Rights Respecting School Award

Current Position & Thinking


In August 2011 UNICEF made some clarifications to Rights, Respect and Responsibilities in RRSA

We want all adults and children in Rights Respecting Schools to understand the nature of rights as universal, unconditional, inherent and indivisible. We use the SHANARRI indicators (Safe, Healthy, Achieving, Nurtured, Active, Respected, Responsible and Included) as part of Health and Wellbeing to ensure all aspects of GIRFEC are addressed.

Rights are unconditional and therefore not a reward for the fulfilment of a responsibility.

In our learners’ experiences and through our class charters we aim to demonstrate mutual respect for rights. The school ethos of encourages all to flourish and strives for all to support rights respecting actions and attitudes.

We have developed a common understanding that a class charter is a real and meaningful guide to day to day life. It is a point of reference for the class and is inclusive of all. It unites the class with shared decision making.

Pupils’ Voice is an integral part of Dean Park. Meeting learners’ needs (5.3) and improvement through self-evaluation (5.9) are discussed in various councils and committees. In the session 2018-2019, there are 4 committees with representatives from all stages of the primary school – Citizenship (including RRSA), Eco, Health and Sport, and the Pupil Council (who will focus on Learning and Teaching).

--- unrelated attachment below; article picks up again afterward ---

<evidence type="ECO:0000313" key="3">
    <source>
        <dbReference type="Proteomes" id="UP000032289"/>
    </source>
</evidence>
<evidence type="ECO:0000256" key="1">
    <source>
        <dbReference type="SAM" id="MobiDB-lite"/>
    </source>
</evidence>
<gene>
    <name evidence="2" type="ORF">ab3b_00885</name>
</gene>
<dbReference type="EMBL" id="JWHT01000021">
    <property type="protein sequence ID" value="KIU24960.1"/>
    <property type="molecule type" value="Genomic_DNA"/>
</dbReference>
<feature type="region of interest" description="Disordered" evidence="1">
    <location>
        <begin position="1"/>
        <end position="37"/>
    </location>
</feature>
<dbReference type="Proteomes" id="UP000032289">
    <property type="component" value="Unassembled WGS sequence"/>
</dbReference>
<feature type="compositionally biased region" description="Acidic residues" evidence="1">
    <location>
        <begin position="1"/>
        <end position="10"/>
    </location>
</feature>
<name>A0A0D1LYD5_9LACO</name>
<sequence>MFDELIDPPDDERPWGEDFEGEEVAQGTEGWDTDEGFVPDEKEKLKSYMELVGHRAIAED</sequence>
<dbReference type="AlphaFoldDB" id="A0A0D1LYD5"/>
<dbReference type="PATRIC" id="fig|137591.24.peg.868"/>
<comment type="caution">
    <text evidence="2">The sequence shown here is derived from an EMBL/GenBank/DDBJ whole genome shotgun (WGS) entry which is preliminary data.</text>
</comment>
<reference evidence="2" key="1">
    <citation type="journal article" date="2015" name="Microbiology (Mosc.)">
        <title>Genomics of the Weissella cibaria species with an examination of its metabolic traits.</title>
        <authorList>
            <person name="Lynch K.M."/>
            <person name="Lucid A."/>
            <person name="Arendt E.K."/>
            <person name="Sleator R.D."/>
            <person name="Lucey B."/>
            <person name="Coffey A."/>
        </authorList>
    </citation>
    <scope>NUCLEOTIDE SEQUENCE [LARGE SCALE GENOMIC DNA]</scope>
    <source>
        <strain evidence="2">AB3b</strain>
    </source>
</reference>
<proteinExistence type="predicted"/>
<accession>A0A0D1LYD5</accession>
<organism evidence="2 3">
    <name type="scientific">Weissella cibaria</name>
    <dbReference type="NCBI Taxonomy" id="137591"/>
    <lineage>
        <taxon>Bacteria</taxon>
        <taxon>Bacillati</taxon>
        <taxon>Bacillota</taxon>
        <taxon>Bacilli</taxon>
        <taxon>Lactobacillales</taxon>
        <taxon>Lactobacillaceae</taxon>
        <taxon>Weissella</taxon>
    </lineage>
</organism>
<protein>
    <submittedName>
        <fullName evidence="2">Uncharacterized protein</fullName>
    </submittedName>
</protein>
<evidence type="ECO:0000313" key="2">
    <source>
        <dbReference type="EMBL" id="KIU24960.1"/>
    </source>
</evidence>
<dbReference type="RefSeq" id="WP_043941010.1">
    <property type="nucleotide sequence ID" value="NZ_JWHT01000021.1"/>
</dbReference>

Dean Park has worked had for its Gold Level Rights Respecting School Award. In order to make sure that we maintain the standards already in place at Dean Park we must ensure that the following issues are addressed;

  • An understanding and embedding of Global Citizenship in the curriculum is supported by the school leadership
  • Part of the strategic planning of the school
  • Being ambassadors for Convention on the Rights of the child (CRC)
  • CRC underpins the schools actions in the local community and beyond
  • All staff have a good understanding of CRC
  • Parents and Carers have opportunities to develop their understanding
  • Curricular areas provide rich opportunities for high quality learning about CRC
  • Charters have created a whole school ethos based on mutual respect
  • Rights respecting language is used by the whole school community
  • Young people’s behaviour is thoughtful and creates a positive learning ethos
  • The whole school community understand the principles of CRC and all feel safe at school
  • Pupils have a strong voice in decision making affecting their school lives


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